NEW YORK (Reuters) - Arena Pharmaceuticals (ARNA.O) said its experimental obesity drug helped patients shed only about 10 pounds more than those taking placebos, sending its shares down 34 percent.
The company is seeking U.S. approval this year for the drug, Lorcaserin, based on the long-awaited new data that it said was favorable by a statistically significant margin.
“Although the results technically satisfy the FDA requirements for approvability, we consider the weight loss benefits to be underwhelming at best,” JPMorgan said in a research note.
The average patient taking Lorcaserin for a year had lost 8.2 percent of body weight, or 17.9 pounds, the company said. That compared with 3.4 percent of body weight lost, or 7.3 pounds, among patients taking placebos in the first of the company’s three planned late-stage studies. Patients in both groups also adhered to a program of moderate diet and exercise.
In a conference call with analysts, executives said the weight loss was similar to that typically seen with approved obesity treatments, including amphetamines, but without their tendency to cause insomnia and potential addiction.
Arena stressed that Lorcaserin met all its safety and efficacy goals, with an incidence of serious adverse events similar to placebo.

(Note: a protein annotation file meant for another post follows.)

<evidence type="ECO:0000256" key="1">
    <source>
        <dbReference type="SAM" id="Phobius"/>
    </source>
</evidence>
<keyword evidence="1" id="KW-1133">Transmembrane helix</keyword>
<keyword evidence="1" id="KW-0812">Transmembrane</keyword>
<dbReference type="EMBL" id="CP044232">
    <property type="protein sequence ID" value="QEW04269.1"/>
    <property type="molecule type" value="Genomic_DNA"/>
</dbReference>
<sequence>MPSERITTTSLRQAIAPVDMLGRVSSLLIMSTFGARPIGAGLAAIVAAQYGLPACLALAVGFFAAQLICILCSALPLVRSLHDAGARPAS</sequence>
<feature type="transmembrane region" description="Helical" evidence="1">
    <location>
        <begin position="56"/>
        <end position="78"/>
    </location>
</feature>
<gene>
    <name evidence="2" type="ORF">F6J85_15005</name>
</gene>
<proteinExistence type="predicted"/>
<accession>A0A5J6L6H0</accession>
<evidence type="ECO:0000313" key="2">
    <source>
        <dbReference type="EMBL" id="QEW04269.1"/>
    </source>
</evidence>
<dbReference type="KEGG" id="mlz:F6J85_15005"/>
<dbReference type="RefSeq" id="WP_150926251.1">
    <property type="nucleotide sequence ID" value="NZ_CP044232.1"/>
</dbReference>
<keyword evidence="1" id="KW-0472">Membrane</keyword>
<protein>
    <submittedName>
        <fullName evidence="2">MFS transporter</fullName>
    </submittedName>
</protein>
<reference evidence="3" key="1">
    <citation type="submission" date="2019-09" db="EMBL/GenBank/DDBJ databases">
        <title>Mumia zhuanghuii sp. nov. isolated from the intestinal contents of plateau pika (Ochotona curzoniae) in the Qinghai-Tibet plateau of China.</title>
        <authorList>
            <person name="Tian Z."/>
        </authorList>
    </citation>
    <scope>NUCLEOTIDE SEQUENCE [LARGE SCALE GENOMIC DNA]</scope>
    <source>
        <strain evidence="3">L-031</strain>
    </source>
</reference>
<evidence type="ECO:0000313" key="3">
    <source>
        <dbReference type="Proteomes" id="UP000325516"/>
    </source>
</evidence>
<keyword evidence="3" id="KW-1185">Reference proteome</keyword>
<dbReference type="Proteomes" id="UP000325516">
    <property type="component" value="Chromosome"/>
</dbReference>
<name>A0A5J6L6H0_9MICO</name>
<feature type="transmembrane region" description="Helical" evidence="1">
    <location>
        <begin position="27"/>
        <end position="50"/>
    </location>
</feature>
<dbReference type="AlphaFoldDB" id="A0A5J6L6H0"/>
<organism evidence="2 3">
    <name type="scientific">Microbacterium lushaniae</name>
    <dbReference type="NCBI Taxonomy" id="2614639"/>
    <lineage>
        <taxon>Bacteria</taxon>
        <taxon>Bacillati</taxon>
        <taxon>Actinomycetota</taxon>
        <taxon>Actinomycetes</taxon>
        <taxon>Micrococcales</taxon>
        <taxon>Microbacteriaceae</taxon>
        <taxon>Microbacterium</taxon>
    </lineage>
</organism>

Even so, Needham analyst Alan Carr cut his rating on the tiny San Diego drugmaker to “hold” from “buy,” saying the modest average weight loss may deter potential marketing partners and limit patient interest in the medicine.
“We note a challenging cash position” for Arena, Carr added, referring to the company’s holdings of $110 million in cash and short-term investments at the end of 2008. Arena spent $150 million last year on research and development.
About 48 percent of those taking Lorcaserin in the trial lost 5 percent or more of their body weight, which Arena said satisfies an effectiveness guideline set by the U.S. Food and Drug Administration. That compared with about 20.3 percent in the placebo group.
The 3,182-patient U.S. study showed no signs that the drug over a two-year treatment period caused heart valve damage, the problem that forced Wyeth WYE.N to recall its blockbuster “fen-phen” diet drugs in 1997. The recall cost Wyeth more than $21 billion in damages and legal expenses and has long cast a shadow over obesity treatments.
Like drugs used in fen-phen, Lorcaserin affects a messenger chemical called serotonin, but is designed to selectively target only one variety of the chemical -- and thereby sidestep heart-related side effects seen with Wyeth’s withdrawn pills.
Arena expects to have final data from a second Phase III study in hand by September and hopes to ask U.S. regulators to approve Lorcaserin by year-end.
The future of Arena, which lost almost $240 million last year on revenue of less than $10 million, is highly dependent on whether the FDA approves Lorcaserin and whether patients embrace the treatment.
Shares of Arena were down $1.48 at $3.03 in midday trading.
Reporting by Ransdell Pierson; Editing by Lisa Von Ahn and Derek Caney